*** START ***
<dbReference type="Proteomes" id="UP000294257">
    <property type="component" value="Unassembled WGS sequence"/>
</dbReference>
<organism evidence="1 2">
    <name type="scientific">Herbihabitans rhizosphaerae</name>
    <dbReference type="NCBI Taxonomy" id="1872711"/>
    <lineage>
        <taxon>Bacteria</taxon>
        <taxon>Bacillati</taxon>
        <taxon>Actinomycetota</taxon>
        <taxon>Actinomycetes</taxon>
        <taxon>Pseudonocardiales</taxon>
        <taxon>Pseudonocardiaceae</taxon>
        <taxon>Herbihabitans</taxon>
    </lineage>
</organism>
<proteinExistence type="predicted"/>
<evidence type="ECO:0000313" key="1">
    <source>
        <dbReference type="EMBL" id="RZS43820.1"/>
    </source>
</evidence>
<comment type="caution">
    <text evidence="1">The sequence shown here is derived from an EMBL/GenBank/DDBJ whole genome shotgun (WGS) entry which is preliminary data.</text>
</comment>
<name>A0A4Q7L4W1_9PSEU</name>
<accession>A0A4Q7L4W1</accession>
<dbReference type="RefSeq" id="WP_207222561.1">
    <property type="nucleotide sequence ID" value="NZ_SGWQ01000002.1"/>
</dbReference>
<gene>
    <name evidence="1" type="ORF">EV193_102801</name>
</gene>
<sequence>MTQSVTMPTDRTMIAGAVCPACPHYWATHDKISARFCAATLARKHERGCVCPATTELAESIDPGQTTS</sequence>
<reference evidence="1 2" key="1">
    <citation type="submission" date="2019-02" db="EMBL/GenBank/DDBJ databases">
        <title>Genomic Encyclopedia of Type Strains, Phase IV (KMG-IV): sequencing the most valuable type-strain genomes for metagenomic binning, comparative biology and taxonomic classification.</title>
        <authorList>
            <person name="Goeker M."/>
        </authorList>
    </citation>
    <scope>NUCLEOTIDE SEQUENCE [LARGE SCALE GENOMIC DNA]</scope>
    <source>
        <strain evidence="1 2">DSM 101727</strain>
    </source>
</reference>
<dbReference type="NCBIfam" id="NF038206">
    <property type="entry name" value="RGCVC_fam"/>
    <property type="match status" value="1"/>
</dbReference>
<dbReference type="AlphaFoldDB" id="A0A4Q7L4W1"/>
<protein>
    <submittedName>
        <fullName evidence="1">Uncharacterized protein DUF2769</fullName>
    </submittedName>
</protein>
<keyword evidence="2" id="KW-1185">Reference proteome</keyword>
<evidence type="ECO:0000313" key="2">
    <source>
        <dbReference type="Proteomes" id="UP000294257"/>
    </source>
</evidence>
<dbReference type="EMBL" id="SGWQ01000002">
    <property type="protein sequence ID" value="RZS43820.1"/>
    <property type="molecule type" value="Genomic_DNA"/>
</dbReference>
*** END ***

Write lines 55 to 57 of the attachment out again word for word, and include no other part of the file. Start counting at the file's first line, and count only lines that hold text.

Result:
    </submittedName>
</protein>
<keyword evidence="2" id="KW-1185">Reference proteome</keyword>